Sarah said...

Yay! The pictures are so cute!
We’re trying to decide what to do with Mia next year too with Montessori vs. Public School. It seems like everyone her age is going to move on, so we’re thinking maybe she will too but I’m not sure if that would be best or not. And I had no idea about the trend of holding kids back. If only schools were better places for kids these days, then we wouldn’t have this problem. Although I guess we’ve come a long way from the one-room school house with the snapping ruler.

And yes I did see Fed Up and… why do we put up with this madness? I was kind of disappointed that they only addressed obesity as the primary epidemic that results from this stuff and didn’t get into the other less quantifiable problems. Hopefully there’s a sequel in the works. I’m so embarrassed for our country and what the history books will say about our “advanced” culture of fake foods and brainwashing.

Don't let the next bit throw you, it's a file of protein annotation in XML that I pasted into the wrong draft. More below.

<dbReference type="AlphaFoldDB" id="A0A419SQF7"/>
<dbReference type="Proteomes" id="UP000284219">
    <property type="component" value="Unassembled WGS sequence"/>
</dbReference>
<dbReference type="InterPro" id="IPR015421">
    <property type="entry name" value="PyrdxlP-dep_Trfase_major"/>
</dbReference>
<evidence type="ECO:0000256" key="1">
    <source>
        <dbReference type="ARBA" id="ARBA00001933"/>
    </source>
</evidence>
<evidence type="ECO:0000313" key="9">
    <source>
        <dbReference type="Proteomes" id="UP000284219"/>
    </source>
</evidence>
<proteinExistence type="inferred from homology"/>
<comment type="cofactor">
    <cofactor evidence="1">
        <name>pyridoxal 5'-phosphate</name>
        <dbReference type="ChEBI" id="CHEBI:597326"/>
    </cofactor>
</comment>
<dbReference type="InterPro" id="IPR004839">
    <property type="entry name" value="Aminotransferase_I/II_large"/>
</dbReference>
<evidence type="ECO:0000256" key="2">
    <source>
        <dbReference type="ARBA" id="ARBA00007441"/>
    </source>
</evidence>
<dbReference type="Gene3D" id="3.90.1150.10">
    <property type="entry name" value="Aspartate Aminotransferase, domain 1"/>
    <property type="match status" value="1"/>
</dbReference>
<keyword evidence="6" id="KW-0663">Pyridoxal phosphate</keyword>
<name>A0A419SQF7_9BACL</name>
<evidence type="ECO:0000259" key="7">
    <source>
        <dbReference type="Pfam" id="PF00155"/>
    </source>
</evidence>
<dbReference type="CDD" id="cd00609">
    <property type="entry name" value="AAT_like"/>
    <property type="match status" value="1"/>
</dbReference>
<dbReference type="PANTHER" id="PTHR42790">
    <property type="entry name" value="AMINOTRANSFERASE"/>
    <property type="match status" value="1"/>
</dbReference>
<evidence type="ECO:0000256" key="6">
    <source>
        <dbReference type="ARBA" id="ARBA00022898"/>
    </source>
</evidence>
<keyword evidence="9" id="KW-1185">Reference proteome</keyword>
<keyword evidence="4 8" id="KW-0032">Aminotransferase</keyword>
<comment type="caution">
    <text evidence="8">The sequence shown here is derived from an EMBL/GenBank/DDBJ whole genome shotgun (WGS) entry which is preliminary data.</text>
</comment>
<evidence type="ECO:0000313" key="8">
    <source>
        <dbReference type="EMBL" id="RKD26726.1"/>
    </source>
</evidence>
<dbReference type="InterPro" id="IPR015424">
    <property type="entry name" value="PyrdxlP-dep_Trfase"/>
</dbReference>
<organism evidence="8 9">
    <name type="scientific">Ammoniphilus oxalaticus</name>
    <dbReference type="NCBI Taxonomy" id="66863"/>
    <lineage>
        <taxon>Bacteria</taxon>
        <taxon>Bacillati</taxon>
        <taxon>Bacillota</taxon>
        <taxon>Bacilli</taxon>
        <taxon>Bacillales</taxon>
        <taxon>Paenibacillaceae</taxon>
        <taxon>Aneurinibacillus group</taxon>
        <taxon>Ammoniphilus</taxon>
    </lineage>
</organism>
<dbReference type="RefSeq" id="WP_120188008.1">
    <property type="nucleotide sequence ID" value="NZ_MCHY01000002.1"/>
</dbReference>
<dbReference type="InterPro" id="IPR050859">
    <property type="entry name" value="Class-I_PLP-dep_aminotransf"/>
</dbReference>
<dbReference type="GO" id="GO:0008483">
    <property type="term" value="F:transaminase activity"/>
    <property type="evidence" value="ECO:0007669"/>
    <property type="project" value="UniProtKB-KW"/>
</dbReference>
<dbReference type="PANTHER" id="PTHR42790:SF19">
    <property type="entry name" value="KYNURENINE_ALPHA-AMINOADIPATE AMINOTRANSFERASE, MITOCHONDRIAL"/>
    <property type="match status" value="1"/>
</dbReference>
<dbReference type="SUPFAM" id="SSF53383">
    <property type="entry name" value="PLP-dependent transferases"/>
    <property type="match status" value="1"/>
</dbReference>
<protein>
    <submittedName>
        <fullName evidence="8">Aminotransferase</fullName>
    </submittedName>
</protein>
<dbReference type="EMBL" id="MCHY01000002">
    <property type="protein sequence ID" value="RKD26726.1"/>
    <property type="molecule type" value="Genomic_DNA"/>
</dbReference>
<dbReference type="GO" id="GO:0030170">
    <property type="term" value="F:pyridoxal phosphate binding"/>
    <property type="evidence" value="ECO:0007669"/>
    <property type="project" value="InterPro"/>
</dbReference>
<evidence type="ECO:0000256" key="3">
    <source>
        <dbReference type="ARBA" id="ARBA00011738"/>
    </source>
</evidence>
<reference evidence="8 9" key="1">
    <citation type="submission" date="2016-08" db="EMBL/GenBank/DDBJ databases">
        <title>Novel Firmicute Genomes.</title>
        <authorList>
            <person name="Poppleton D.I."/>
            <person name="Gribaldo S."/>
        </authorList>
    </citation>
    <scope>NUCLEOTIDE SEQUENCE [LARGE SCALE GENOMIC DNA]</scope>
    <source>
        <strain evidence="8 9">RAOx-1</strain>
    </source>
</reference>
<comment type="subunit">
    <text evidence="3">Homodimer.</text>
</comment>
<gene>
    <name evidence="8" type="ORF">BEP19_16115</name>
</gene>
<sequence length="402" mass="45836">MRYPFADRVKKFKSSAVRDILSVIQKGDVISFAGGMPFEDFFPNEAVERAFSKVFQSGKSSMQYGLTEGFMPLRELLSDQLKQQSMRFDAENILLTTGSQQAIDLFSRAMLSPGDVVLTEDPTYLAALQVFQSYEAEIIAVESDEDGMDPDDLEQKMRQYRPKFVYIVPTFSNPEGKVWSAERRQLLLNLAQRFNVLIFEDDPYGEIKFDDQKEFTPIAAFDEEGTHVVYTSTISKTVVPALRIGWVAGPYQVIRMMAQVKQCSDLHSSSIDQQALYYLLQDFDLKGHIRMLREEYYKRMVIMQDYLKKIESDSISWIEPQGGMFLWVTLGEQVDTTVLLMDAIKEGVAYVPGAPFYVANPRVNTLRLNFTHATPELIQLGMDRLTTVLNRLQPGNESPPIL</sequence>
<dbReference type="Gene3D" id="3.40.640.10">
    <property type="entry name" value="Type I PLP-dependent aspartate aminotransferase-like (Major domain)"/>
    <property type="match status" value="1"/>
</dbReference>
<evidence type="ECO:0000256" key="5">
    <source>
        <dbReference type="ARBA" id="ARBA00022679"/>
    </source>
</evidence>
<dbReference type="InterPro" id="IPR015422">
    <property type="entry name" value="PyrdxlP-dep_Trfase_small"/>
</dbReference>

Anyway, congrats on getting the school year started off right! And give yourself a break, you have three young children, that’s like the equivalent of 12 kids decades ago. And 2 hours of preschool is definitely too short.

Ipads in first grade?

Ann Price said...

First, welcome back. You've been missed! ;) If you see your blog stats and keep wondering who the hell in NYC is checking your site daily for an update, well, hello, it's me.